Understanding how sustainability makes good business

As the overwhelming majority of Americans support the importance of protecting the environment, it is no surprise that sustainability plays a role in everything from attracting Millennials to join a company to keeping shareholders happy.

According to a recent Deloitte survey, the majority of Millennials say they want businesses to focus on people, society and purpose rather than just profit. This sentiment echoes their desire to work for businesses that share their values and satisfy their sense of purpose.

Millennials’ views on sustainability aren’t limited to their employment preferences. According to one Nielson study, Millennials are also most willing to pay extra for sustainable products. And as the largest consumer segment, their purchasing power can have a significant impact on today’s businesses.

For example, according to a recent Harvard Business Review article, sustainability is one of the fastest growing causes among shareholders as it relates to investor activism — efforts undertaken by the shareholders with the aim of influencing a change in a company’s process, business model, management practice, etc.

In his article, George Serafeim, Associate Professor of Business Administration at Harvard Business School writes, “A substantial amount of investor activism appears to be motivated by social or environmental aims. Investors can be a driver for social responsibility and, at least when focused on material issues, can improve both societal and financial outcomes at the same time.”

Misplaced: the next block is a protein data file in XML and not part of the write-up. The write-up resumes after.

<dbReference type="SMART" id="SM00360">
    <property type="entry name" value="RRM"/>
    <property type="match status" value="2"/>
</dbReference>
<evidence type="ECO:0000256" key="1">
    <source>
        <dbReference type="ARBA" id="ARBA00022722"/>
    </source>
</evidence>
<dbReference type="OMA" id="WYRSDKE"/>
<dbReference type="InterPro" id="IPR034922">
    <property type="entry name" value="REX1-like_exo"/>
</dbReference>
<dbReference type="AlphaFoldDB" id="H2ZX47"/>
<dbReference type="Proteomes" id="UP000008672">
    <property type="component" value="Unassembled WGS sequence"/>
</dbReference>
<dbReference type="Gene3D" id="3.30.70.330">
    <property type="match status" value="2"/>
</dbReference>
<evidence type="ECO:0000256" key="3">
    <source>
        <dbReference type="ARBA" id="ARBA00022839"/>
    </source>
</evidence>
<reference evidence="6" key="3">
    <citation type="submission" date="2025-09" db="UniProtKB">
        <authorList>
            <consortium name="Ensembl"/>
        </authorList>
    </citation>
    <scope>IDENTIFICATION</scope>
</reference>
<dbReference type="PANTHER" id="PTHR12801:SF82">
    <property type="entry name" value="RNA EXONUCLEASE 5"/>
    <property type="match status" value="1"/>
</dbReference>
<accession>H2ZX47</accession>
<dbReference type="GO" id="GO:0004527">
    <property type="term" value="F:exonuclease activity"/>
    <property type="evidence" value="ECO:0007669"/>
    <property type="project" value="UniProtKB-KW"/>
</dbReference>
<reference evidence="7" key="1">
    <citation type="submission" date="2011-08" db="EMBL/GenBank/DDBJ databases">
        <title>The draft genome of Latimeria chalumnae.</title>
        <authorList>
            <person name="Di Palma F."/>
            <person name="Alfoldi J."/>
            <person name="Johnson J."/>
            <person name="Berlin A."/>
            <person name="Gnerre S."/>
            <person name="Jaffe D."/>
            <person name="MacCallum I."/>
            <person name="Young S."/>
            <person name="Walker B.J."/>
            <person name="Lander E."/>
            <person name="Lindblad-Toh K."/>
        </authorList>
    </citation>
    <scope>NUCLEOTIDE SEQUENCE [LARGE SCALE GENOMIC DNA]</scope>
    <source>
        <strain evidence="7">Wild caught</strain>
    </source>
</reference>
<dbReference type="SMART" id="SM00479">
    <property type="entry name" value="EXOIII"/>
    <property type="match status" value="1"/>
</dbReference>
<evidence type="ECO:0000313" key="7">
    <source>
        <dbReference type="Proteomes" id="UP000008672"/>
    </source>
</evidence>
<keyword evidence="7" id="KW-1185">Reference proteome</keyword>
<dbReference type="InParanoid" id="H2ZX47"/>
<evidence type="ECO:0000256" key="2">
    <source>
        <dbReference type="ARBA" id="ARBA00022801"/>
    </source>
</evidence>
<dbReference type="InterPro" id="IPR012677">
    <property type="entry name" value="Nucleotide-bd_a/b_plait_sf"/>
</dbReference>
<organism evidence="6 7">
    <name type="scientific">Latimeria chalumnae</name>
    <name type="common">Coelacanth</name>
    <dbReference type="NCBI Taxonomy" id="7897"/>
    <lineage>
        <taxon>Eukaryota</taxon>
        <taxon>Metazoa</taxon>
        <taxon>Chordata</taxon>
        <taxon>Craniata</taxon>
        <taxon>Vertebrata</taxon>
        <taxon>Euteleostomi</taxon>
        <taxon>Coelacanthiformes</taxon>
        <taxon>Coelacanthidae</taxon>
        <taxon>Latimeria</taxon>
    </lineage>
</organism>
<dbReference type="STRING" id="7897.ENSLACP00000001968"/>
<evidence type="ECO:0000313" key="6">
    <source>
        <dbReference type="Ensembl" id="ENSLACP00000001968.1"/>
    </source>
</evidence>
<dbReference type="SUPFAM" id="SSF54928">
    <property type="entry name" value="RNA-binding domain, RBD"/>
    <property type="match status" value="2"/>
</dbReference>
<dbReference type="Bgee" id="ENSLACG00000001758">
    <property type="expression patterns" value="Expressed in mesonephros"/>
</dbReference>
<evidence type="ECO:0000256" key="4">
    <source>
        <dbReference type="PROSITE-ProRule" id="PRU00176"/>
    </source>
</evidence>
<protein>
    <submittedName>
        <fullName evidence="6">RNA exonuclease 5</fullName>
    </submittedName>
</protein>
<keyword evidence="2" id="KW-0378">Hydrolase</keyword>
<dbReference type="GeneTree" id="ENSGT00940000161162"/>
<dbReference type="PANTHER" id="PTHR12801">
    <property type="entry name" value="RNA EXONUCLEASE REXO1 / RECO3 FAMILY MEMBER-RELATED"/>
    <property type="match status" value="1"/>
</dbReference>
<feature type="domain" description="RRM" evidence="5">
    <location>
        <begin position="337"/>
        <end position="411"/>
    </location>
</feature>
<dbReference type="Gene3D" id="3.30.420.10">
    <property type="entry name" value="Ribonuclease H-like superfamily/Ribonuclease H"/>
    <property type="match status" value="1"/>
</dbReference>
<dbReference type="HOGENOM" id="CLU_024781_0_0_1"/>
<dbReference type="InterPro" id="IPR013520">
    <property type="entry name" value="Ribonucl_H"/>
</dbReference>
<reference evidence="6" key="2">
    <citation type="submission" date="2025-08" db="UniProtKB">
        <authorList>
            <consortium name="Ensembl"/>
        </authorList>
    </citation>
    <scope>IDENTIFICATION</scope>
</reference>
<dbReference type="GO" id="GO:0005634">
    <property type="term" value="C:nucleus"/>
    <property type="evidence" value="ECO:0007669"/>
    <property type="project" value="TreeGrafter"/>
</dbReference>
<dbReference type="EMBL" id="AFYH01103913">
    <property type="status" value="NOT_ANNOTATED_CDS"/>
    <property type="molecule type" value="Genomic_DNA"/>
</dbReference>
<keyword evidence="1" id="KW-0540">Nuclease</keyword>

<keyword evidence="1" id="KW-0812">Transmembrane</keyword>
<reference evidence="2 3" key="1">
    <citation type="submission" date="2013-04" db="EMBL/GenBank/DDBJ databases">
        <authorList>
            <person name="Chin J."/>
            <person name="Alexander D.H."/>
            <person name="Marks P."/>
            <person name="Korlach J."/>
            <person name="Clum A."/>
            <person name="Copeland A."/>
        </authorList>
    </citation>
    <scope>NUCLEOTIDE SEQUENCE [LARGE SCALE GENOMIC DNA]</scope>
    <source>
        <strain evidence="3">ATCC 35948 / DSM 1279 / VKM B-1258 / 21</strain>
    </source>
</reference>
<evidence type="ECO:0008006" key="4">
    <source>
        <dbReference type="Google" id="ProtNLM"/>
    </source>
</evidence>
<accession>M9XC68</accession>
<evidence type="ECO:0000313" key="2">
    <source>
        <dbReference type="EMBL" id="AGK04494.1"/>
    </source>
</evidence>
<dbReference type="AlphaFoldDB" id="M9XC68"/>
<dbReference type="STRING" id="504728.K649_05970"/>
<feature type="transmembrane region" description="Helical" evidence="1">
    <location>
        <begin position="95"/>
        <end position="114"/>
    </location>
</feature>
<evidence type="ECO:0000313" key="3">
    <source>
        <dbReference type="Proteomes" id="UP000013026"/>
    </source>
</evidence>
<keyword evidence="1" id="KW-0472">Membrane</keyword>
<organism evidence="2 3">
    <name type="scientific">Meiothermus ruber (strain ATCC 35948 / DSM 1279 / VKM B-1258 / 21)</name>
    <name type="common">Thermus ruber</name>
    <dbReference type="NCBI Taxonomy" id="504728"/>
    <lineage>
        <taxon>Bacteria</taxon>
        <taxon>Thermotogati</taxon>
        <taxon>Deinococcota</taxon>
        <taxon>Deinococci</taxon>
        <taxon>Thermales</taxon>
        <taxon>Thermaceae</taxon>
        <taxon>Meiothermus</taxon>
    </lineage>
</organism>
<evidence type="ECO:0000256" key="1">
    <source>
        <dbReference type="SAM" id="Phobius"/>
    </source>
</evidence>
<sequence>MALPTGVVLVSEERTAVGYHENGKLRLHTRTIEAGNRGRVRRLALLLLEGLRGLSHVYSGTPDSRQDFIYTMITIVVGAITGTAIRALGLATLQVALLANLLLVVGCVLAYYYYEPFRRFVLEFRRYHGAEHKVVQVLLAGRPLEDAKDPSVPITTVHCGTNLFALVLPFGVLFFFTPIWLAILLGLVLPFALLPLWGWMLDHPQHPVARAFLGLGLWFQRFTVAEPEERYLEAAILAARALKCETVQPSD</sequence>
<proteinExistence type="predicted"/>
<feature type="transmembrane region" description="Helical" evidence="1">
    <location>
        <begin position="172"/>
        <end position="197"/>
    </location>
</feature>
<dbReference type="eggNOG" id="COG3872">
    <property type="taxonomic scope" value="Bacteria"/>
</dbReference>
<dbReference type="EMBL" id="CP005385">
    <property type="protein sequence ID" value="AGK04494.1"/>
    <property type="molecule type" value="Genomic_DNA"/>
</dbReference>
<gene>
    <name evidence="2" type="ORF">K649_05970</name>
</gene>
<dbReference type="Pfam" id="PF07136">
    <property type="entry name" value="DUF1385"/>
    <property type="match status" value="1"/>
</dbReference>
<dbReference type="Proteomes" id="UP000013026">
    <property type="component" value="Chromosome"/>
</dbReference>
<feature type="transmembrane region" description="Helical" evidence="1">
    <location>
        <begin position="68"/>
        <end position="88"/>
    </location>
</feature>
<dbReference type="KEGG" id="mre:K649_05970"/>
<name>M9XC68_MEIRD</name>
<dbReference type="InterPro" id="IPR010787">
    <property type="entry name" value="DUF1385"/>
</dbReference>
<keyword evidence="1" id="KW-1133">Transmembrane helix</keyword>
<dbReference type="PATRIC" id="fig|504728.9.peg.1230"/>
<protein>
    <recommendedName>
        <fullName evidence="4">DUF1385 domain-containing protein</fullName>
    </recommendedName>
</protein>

Entrepreneur points out many ways a business can act in a socially responsible way that also has a positive impact on the bottom line.  Two examples listed in this article include using teleconferencing instead of traveling for face-to-face meetings and allowing employees to telecommute. Both of these tactics reduce the amount of natural resources used, while saving the company money and saving the workers’ time.

Making a company operate in a more sustainable way compliments a desire to make operations more efficient.  And, by inviting employees to brainstorm ways to save resources, it can help shape the culture of the company.

At Limestone College, students earning a Bachelors of Science in Business Administration will have an opportunity to explore the topic of sustainability in BA 310/BA 310H Ethical Issues in the Workplace. The primary objectives of this course are to expose students to many of the interrelationships, issues, philosophies, and points of view that affect the relationship between business and society.